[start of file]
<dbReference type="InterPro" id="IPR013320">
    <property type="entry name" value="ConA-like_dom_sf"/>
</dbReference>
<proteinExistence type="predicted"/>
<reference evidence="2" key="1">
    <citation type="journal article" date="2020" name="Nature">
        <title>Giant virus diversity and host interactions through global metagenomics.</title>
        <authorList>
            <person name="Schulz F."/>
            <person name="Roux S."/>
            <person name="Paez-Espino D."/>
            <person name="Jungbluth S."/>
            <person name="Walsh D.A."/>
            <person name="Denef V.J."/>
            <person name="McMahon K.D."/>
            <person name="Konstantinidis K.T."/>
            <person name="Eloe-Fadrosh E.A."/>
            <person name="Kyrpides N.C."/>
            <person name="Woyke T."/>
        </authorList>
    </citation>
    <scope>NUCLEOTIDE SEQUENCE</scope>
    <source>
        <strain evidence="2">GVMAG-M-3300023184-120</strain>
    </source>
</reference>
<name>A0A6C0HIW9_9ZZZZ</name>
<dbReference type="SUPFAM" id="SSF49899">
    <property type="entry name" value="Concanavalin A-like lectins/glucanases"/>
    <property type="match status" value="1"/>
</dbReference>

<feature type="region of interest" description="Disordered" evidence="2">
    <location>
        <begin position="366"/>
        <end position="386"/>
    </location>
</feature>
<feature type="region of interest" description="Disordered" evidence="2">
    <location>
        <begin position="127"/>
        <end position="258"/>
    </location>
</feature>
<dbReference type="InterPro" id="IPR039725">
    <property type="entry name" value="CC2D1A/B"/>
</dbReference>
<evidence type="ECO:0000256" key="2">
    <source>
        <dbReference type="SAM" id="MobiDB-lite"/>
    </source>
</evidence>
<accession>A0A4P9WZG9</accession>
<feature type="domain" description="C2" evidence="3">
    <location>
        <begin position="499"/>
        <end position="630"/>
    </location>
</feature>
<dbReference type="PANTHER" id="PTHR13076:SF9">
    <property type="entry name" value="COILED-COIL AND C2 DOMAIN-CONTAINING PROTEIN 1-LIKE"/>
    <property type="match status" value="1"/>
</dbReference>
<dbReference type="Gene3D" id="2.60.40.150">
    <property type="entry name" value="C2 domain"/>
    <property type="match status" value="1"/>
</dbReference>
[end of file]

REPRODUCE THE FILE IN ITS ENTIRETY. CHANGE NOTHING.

<dbReference type="InterPro" id="IPR013320">
    <property type="entry name" value="ConA-like_dom_sf"/>
</dbReference>
<proteinExistence type="predicted"/>
<reference evidence="2" key="1">
    <citation type="journal article" date="2020" name="Nature">
        <title>Giant virus diversity and host interactions through global metagenomics.</title>
        <authorList>
            <person name="Schulz F."/>
            <person name="Roux S."/>
            <person name="Paez-Espino D."/>
            <person name="Jungbluth S."/>
            <person name="Walsh D.A."/>
            <person name="Denef V.J."/>
            <person name="McMahon K.D."/>
            <person name="Konstantinidis K.T."/>
            <person name="Eloe-Fadrosh E.A."/>
            <person name="Kyrpides N.C."/>
            <person name="Woyke T."/>
        </authorList>
    </citation>
    <scope>NUCLEOTIDE SEQUENCE</scope>
    <source>
        <strain evidence="2">GVMAG-M-3300023184-120</strain>
    </source>
</reference>
<name>A0A6C0HIW9_9ZZZZ</name>
<dbReference type="SUPFAM" id="SSF49899">
    <property type="entry name" value="Concanavalin A-like lectins/glucanases"/>
    <property type="match status" value="1"/>
</dbReference>

<feature type="region of interest" description="Disordered" evidence="2">
    <location>
        <begin position="366"/>
        <end position="386"/>
    </location>
</feature>
<feature type="region of interest" description="Disordered" evidence="2">
    <location>
        <begin position="127"/>
        <end position="258"/>
    </location>
</feature>
<dbReference type="InterPro" id="IPR039725">
    <property type="entry name" value="CC2D1A/B"/>
</dbReference>
<evidence type="ECO:0000256" key="2">
    <source>
        <dbReference type="SAM" id="MobiDB-lite"/>
    </source>
</evidence>
<accession>A0A4P9WZG9</accession>
<feature type="domain" description="C2" evidence="3">
    <location>
        <begin position="499"/>
        <end position="630"/>
    </location>
</feature>
<dbReference type="PANTHER" id="PTHR13076:SF9">
    <property type="entry name" value="COILED-COIL AND C2 DOMAIN-CONTAINING PROTEIN 1-LIKE"/>
    <property type="match status" value="1"/>
</dbReference>
<dbReference type="Gene3D" id="2.60.40.150">
    <property type="entry name" value="C2 domain"/>
    <property type="match status" value="1"/>
</dbReference>